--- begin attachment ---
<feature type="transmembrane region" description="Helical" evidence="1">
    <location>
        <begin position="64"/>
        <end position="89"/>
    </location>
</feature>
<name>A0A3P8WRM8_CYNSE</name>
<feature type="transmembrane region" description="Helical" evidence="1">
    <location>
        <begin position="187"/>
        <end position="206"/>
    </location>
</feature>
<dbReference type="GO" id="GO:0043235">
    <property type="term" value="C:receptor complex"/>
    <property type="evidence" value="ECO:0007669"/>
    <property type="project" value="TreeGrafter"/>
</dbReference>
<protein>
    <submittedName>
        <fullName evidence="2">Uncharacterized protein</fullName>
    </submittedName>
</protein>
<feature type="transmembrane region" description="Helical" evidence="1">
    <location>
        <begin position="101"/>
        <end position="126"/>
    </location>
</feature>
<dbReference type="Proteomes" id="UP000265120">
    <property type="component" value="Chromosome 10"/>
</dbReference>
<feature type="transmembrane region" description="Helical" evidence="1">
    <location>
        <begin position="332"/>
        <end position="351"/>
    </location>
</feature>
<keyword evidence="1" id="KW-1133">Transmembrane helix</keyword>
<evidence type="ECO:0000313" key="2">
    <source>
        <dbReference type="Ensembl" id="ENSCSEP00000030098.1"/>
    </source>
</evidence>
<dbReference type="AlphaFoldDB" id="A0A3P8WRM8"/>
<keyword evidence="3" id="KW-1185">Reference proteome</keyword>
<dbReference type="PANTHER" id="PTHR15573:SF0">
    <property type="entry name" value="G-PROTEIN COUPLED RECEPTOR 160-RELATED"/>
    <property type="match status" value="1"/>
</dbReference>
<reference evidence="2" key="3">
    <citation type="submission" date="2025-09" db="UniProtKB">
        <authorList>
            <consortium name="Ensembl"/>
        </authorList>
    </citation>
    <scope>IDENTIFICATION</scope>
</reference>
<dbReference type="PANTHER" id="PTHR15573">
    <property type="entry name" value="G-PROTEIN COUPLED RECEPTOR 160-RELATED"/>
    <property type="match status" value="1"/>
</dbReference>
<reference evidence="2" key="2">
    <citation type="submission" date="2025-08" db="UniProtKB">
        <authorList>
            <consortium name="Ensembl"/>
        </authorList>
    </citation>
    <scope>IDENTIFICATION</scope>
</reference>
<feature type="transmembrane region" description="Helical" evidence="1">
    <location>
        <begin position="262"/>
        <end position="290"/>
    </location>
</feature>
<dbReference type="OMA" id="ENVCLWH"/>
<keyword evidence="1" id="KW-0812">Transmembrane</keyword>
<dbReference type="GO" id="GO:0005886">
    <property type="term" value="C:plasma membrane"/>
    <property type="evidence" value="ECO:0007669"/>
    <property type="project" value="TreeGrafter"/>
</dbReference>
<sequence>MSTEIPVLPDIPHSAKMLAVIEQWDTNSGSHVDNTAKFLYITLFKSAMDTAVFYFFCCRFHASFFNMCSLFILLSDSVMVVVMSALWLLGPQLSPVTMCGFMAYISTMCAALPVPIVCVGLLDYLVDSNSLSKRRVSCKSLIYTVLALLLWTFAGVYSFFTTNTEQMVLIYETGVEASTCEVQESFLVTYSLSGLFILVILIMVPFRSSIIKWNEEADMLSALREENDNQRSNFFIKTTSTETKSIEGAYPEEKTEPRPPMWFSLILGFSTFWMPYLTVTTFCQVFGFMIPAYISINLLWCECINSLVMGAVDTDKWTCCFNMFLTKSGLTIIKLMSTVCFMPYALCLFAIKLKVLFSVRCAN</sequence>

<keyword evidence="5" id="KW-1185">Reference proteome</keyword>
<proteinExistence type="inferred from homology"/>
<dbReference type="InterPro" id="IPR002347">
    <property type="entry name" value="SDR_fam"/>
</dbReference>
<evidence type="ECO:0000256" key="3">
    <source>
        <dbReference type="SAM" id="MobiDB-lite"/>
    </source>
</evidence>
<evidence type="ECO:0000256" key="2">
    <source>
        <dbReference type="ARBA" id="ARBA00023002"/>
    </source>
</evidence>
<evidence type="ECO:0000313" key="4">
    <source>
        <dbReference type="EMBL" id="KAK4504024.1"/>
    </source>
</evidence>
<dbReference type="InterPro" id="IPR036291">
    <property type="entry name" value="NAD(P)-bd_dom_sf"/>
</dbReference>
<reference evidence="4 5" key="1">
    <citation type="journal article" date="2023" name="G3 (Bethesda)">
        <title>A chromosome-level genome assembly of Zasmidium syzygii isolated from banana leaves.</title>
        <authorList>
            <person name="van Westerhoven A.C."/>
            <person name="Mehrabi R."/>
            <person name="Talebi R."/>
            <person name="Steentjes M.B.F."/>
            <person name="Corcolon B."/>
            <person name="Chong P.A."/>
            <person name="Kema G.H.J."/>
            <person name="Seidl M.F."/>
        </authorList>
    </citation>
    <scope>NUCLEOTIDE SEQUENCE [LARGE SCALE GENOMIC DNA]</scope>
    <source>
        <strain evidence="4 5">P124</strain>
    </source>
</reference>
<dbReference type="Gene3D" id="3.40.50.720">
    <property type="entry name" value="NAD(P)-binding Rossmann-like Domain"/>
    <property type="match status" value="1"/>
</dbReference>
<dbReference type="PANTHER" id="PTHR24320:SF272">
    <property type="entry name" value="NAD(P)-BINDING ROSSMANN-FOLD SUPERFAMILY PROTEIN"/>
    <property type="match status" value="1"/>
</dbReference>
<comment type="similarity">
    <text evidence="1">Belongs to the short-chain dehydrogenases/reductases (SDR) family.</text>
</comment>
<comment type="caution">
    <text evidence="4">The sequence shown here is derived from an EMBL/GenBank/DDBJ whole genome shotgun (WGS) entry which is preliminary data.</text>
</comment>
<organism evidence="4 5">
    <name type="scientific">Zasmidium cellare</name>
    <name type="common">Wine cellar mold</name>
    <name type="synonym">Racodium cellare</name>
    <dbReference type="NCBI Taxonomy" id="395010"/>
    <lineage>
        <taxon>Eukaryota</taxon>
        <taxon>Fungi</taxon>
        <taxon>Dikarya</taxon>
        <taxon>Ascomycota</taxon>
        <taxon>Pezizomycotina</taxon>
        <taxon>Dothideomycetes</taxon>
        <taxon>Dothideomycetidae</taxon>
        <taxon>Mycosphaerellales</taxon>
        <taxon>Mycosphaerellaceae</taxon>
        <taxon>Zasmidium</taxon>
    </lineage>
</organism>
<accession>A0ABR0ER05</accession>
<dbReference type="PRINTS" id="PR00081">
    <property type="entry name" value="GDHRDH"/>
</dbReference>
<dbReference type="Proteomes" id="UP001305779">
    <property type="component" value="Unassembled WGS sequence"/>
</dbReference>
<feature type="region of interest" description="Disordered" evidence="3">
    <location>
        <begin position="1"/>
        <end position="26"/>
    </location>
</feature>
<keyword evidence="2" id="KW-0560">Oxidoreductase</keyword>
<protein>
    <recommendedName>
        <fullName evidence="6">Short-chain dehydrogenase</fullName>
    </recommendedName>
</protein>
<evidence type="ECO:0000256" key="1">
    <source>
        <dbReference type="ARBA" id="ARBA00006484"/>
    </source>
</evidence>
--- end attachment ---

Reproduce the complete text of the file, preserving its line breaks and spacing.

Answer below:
<feature type="transmembrane region" description="Helical" evidence="1">
    <location>
        <begin position="64"/>
        <end position="89"/>
    </location>
</feature>
<name>A0A3P8WRM8_CYNSE</name>
<feature type="transmembrane region" description="Helical" evidence="1">
    <location>
        <begin position="187"/>
        <end position="206"/>
    </location>
</feature>
<dbReference type="GO" id="GO:0043235">
    <property type="term" value="C:receptor complex"/>
    <property type="evidence" value="ECO:0007669"/>
    <property type="project" value="TreeGrafter"/>
</dbReference>
<protein>
    <submittedName>
        <fullName evidence="2">Uncharacterized protein</fullName>
    </submittedName>
</protein>
<feature type="transmembrane region" description="Helical" evidence="1">
    <location>
        <begin position="101"/>
        <end position="126"/>
    </location>
</feature>
<dbReference type="Proteomes" id="UP000265120">
    <property type="component" value="Chromosome 10"/>
</dbReference>
<feature type="transmembrane region" description="Helical" evidence="1">
    <location>
        <begin position="332"/>
        <end position="351"/>
    </location>
</feature>
<keyword evidence="1" id="KW-1133">Transmembrane helix</keyword>
<evidence type="ECO:0000313" key="2">
    <source>
        <dbReference type="Ensembl" id="ENSCSEP00000030098.1"/>
    </source>
</evidence>
<dbReference type="AlphaFoldDB" id="A0A3P8WRM8"/>
<keyword evidence="3" id="KW-1185">Reference proteome</keyword>
<dbReference type="PANTHER" id="PTHR15573:SF0">
    <property type="entry name" value="G-PROTEIN COUPLED RECEPTOR 160-RELATED"/>
    <property type="match status" value="1"/>
</dbReference>
<reference evidence="2" key="3">
    <citation type="submission" date="2025-09" db="UniProtKB">
        <authorList>
            <consortium name="Ensembl"/>
        </authorList>
    </citation>
    <scope>IDENTIFICATION</scope>
</reference>
<dbReference type="PANTHER" id="PTHR15573">
    <property type="entry name" value="G-PROTEIN COUPLED RECEPTOR 160-RELATED"/>
    <property type="match status" value="1"/>
</dbReference>
<reference evidence="2" key="2">
    <citation type="submission" date="2025-08" db="UniProtKB">
        <authorList>
            <consortium name="Ensembl"/>
        </authorList>
    </citation>
    <scope>IDENTIFICATION</scope>
</reference>
<feature type="transmembrane region" description="Helical" evidence="1">
    <location>
        <begin position="262"/>
        <end position="290"/>
    </location>
</feature>
<dbReference type="OMA" id="ENVCLWH"/>
<keyword evidence="1" id="KW-0812">Transmembrane</keyword>
<dbReference type="GO" id="GO:0005886">
    <property type="term" value="C:plasma membrane"/>
    <property type="evidence" value="ECO:0007669"/>
    <property type="project" value="TreeGrafter"/>
</dbReference>
<sequence>MSTEIPVLPDIPHSAKMLAVIEQWDTNSGSHVDNTAKFLYITLFKSAMDTAVFYFFCCRFHASFFNMCSLFILLSDSVMVVVMSALWLLGPQLSPVTMCGFMAYISTMCAALPVPIVCVGLLDYLVDSNSLSKRRVSCKSLIYTVLALLLWTFAGVYSFFTTNTEQMVLIYETGVEASTCEVQESFLVTYSLSGLFILVILIMVPFRSSIIKWNEEADMLSALREENDNQRSNFFIKTTSTETKSIEGAYPEEKTEPRPPMWFSLILGFSTFWMPYLTVTTFCQVFGFMIPAYISINLLWCECINSLVMGAVDTDKWTCCFNMFLTKSGLTIIKLMSTVCFMPYALCLFAIKLKVLFSVRCAN</sequence>

<keyword evidence="5" id="KW-1185">Reference proteome</keyword>
<proteinExistence type="inferred from homology"/>
<dbReference type="InterPro" id="IPR002347">
    <property type="entry name" value="SDR_fam"/>
</dbReference>
<evidence type="ECO:0000256" key="3">
    <source>
        <dbReference type="SAM" id="MobiDB-lite"/>
    </source>
</evidence>
<evidence type="ECO:0000256" key="2">
    <source>
        <dbReference type="ARBA" id="ARBA00023002"/>
    </source>
</evidence>
<evidence type="ECO:0000313" key="4">
    <source>
        <dbReference type="EMBL" id="KAK4504024.1"/>
    </source>
</evidence>
<dbReference type="InterPro" id="IPR036291">
    <property type="entry name" value="NAD(P)-bd_dom_sf"/>
</dbReference>
<reference evidence="4 5" key="1">
    <citation type="journal article" date="2023" name="G3 (Bethesda)">
        <title>A chromosome-level genome assembly of Zasmidium syzygii isolated from banana leaves.</title>
        <authorList>
            <person name="van Westerhoven A.C."/>
            <person name="Mehrabi R."/>
            <person name="Talebi R."/>
            <person name="Steentjes M.B.F."/>
            <person name="Corcolon B."/>
            <person name="Chong P.A."/>
            <person name="Kema G.H.J."/>
            <person name="Seidl M.F."/>
        </authorList>
    </citation>
    <scope>NUCLEOTIDE SEQUENCE [LARGE SCALE GENOMIC DNA]</scope>
    <source>
        <strain evidence="4 5">P124</strain>
    </source>
</reference>
<dbReference type="Gene3D" id="3.40.50.720">
    <property type="entry name" value="NAD(P)-binding Rossmann-like Domain"/>
    <property type="match status" value="1"/>
</dbReference>
<dbReference type="PANTHER" id="PTHR24320:SF272">
    <property type="entry name" value="NAD(P)-BINDING ROSSMANN-FOLD SUPERFAMILY PROTEIN"/>
    <property type="match status" value="1"/>
</dbReference>
<comment type="similarity">
    <text evidence="1">Belongs to the short-chain dehydrogenases/reductases (SDR) family.</text>
</comment>
<comment type="caution">
    <text evidence="4">The sequence shown here is derived from an EMBL/GenBank/DDBJ whole genome shotgun (WGS) entry which is preliminary data.</text>
</comment>
<organism evidence="4 5">
    <name type="scientific">Zasmidium cellare</name>
    <name type="common">Wine cellar mold</name>
    <name type="synonym">Racodium cellare</name>
    <dbReference type="NCBI Taxonomy" id="395010"/>
    <lineage>
        <taxon>Eukaryota</taxon>
        <taxon>Fungi</taxon>
        <taxon>Dikarya</taxon>
        <taxon>Ascomycota</taxon>
        <taxon>Pezizomycotina</taxon>
        <taxon>Dothideomycetes</taxon>
        <taxon>Dothideomycetidae</taxon>
        <taxon>Mycosphaerellales</taxon>
        <taxon>Mycosphaerellaceae</taxon>
        <taxon>Zasmidium</taxon>
    </lineage>
</organism>
<accession>A0ABR0ER05</accession>
<dbReference type="PRINTS" id="PR00081">
    <property type="entry name" value="GDHRDH"/>
</dbReference>
<dbReference type="Proteomes" id="UP001305779">
    <property type="component" value="Unassembled WGS sequence"/>
</dbReference>
<feature type="region of interest" description="Disordered" evidence="3">
    <location>
        <begin position="1"/>
        <end position="26"/>
    </location>
</feature>
<keyword evidence="2" id="KW-0560">Oxidoreductase</keyword>
<protein>
    <recommendedName>
        <fullName evidence="6">Short-chain dehydrogenase</fullName>
    </recommendedName>
</protein>
<evidence type="ECO:0000256" key="1">
    <source>
        <dbReference type="ARBA" id="ARBA00006484"/>
    </source>
</evidence>